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Howard Robinson [48]Howard M. Robinson [24]
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Profile: Howard Robinson (Central European University)
  1. Howard Robinson (2009). Selections From Perception. In Alex Byrne & Heather Logue (eds.), Disjunctivism: Contemporary Readings. MIT Press 153.
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  2.  88
    Frank Cioffi Obscurantism, G. A. Equality, Keith Graham, Peter Carruthers, Cynthia MacDonald, Paul Snowden, Howard Robinson, David Over, Paul Guyer & Ralph Walker (1990). The Mind Bursary. Mind 99:394.
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  3. Howard M. Robinson (1994). Perception. New York: Routledge.
    Questions about perception remain some of the most difficult and insoluble in both epistemology and in the philosophy of mind. This controversial but highly accessible introduction to the area explores the philosophical importance of those questions by re-examining what had until recent times been the most popular theory of perception - the sense-datum theory. Howard Robinson surveys the history of the arguments for and against the theory from Descartes to Husserl. He then shows that the objections to the theory, particularly (...)
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  4. Andrea Lavazza & Howard Robinson (eds.) (2014). Contemporary Dualism: A Defense. Routledge.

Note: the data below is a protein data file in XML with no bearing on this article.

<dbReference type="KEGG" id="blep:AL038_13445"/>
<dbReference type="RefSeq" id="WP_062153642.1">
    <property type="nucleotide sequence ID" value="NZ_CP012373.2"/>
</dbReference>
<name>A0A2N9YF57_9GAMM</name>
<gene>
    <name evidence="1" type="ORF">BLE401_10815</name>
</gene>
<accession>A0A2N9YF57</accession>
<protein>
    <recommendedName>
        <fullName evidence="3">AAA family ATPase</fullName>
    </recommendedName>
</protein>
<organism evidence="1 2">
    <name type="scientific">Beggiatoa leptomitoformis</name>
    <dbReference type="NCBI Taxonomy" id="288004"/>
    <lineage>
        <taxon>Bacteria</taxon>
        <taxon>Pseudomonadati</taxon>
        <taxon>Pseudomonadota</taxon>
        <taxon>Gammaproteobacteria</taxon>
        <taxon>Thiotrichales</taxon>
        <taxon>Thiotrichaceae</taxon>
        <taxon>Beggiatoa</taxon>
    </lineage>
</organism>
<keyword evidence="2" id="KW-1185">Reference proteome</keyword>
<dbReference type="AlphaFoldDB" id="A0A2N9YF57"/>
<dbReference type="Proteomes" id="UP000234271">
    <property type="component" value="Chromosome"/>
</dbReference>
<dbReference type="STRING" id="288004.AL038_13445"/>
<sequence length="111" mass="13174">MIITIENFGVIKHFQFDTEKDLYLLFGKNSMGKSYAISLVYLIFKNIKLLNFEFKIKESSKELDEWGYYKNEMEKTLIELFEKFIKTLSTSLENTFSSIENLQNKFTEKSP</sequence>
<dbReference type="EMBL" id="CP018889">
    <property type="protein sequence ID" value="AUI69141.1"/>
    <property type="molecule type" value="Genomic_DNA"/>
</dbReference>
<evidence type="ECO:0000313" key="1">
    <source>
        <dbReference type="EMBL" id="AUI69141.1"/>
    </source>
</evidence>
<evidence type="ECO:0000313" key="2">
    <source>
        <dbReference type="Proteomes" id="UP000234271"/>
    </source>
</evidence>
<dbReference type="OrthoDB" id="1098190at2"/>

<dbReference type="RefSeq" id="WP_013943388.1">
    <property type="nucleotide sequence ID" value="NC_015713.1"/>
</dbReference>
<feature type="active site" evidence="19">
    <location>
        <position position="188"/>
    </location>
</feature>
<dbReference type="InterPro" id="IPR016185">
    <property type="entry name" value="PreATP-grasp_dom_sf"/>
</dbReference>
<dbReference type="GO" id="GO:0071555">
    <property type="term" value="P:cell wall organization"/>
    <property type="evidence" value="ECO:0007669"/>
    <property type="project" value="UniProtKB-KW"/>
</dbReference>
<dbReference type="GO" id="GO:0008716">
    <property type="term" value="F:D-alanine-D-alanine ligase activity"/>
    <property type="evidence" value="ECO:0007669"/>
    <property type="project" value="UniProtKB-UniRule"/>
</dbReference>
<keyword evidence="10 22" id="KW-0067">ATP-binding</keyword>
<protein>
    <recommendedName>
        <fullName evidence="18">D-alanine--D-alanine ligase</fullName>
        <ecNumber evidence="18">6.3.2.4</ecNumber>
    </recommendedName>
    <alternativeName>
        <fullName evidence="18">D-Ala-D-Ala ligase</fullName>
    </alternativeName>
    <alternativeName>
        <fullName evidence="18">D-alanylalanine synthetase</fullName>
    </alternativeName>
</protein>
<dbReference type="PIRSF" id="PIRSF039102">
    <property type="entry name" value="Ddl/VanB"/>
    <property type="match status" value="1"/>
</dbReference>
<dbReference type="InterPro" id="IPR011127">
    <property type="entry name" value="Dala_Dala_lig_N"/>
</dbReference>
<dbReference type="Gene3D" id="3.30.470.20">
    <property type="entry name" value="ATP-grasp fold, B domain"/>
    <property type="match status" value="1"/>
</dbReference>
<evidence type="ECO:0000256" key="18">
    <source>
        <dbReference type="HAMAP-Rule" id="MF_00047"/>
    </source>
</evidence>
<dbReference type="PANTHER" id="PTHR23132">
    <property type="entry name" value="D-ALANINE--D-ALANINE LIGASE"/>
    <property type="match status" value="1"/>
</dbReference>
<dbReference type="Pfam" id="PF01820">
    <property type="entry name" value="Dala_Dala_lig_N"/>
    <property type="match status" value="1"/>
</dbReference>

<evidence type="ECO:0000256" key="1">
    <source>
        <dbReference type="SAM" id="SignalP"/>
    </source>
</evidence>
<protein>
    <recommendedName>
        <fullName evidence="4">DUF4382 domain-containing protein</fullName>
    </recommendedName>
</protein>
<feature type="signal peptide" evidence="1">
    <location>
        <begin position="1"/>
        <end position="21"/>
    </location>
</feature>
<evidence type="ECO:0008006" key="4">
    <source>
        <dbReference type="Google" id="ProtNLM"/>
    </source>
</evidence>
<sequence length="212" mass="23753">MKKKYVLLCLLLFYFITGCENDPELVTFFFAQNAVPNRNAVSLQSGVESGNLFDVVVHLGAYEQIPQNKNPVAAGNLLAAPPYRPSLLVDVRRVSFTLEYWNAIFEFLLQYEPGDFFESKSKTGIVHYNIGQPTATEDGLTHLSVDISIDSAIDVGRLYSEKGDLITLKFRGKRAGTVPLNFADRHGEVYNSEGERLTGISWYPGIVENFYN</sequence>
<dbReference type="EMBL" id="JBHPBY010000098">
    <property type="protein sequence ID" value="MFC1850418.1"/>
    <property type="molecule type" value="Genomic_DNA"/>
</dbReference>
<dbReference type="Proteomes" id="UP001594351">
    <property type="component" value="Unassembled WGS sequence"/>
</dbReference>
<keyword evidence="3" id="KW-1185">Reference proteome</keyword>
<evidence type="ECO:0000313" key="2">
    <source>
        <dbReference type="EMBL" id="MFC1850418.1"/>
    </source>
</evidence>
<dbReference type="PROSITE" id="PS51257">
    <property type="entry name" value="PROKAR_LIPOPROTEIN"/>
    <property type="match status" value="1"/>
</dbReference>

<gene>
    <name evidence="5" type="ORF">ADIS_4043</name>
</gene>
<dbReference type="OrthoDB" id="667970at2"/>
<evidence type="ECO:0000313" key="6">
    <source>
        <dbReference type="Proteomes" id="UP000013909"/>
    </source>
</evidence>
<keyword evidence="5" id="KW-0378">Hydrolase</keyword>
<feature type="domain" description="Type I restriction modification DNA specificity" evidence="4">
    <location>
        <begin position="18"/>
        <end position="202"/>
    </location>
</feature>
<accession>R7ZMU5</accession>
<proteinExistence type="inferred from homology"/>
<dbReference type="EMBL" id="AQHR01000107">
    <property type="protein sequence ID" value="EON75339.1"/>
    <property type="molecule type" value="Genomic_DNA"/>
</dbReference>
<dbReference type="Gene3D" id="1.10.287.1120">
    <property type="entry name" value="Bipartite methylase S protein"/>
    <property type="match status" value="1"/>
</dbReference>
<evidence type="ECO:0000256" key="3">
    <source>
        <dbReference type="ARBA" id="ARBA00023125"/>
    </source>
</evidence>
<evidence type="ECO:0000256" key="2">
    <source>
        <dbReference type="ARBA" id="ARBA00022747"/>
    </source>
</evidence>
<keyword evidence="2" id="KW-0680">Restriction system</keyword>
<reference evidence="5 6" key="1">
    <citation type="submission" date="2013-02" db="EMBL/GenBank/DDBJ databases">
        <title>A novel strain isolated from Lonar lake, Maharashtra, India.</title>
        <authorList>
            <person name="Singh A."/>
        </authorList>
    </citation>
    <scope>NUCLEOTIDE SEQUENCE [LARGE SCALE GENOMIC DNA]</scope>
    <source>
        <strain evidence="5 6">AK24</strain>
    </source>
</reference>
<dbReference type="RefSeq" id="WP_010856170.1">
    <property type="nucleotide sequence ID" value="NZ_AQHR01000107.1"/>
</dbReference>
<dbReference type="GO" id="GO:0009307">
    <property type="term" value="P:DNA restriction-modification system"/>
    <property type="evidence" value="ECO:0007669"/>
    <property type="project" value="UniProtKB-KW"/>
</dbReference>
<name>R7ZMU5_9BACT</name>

Ontological materialism, in its various forms, has become the orthodox view in contemporary philosophy of mind. This book provides a variety of defenses of mind-body dualism, and shows that a thoroughgoing ontological materialism cannot be sustained. The contributions are intended to show that, at the very least, ontological dualism constitutes a philosophically respectable alternative to the monistic views that currently dominate thought about the mind-body relation.
     
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  5.  12
    Howard Robinson (2014). Modern Hylomorphism and the Reality and Causal Power of Structure: A Skeptical Investigation. Res Philosophica 91 (2):203-214.
    In recent years, a significant number of philosophers from an orthodox analytic background have begun to advocate theories of composite objects, which they say are strikingly similar to Aristotle’s hylomorphism. These theories emphasize the importance of structure, or organization—which they say is closely connected to Aristotle’s notion of form—in defining what it is for a composite to be a genuine object. The reality of these structures is closely connected with the fact that they are held to possess powers, again in (...)
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  6. Howard M. Robinson (1974). The Irrelevance of Intentionality to Perception. Philosophical Quarterly 24 (October):300-315.
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  7.  39
    Howard Robinson, Dualism. Stanford Encyclopedia of Philosophy.
    This entry concerns dualism in the philosophy of mind. The term ‘dualism’ has a variety of uses in the history of thought. In general, the idea is that, for some particular domain, there are two fundamental kinds or categories of things or principles. In theology, for example a ‘dualist’ is someone who believes that Good and Evil — or God and the Devil — are independent and more or less equal forces in the world. Dualism contrasts with monism, which is (...)
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  8.  79
    Howard M. Robinson (1982). Matter and Sense: A Critique of Contemporary Materialism. Cambridge University Press.
  9.  58
    Howard M. Robinson (2002). Dualism. In Stephen P. Stich & Ted A. Warfield (eds.), Blackwell Guide to Philosophy of Mind. Blackwell 85--101.